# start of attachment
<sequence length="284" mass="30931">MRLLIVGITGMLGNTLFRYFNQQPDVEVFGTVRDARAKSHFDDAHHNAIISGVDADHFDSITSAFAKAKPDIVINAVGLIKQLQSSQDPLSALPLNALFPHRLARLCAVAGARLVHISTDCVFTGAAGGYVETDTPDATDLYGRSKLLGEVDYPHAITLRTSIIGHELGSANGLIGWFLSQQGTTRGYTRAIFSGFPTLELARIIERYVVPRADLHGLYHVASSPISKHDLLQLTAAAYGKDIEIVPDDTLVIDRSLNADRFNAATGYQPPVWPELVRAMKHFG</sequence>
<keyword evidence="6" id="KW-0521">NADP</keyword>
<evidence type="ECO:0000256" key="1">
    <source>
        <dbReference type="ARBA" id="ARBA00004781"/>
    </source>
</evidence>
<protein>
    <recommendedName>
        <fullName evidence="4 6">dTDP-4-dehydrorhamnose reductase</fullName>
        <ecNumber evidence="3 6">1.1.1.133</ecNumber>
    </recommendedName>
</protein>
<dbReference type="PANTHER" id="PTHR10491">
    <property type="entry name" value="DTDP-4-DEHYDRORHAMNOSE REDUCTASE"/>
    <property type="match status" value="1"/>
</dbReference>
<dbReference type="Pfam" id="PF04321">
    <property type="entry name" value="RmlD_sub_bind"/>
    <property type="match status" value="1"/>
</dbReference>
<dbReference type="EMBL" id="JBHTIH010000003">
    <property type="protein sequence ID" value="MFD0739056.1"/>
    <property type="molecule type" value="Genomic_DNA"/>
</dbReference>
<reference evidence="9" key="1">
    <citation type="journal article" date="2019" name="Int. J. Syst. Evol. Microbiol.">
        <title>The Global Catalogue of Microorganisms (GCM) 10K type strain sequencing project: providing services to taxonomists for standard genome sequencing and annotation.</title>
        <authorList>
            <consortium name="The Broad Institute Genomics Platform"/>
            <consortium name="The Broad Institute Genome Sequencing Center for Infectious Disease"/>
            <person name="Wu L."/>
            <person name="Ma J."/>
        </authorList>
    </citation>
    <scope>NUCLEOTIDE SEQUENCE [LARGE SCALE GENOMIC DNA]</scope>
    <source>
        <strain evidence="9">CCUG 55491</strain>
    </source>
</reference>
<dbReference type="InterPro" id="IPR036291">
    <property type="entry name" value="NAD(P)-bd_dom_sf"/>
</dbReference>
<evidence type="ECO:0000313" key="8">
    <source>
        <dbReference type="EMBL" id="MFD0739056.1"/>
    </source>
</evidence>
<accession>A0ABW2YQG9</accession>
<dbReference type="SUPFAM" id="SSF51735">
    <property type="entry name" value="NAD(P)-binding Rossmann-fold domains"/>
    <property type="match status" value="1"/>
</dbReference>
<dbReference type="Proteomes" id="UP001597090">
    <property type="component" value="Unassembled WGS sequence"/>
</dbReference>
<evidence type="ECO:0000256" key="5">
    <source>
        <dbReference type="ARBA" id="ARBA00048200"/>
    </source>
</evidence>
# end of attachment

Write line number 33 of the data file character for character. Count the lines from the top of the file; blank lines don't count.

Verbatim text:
            <person name="Ma J."/>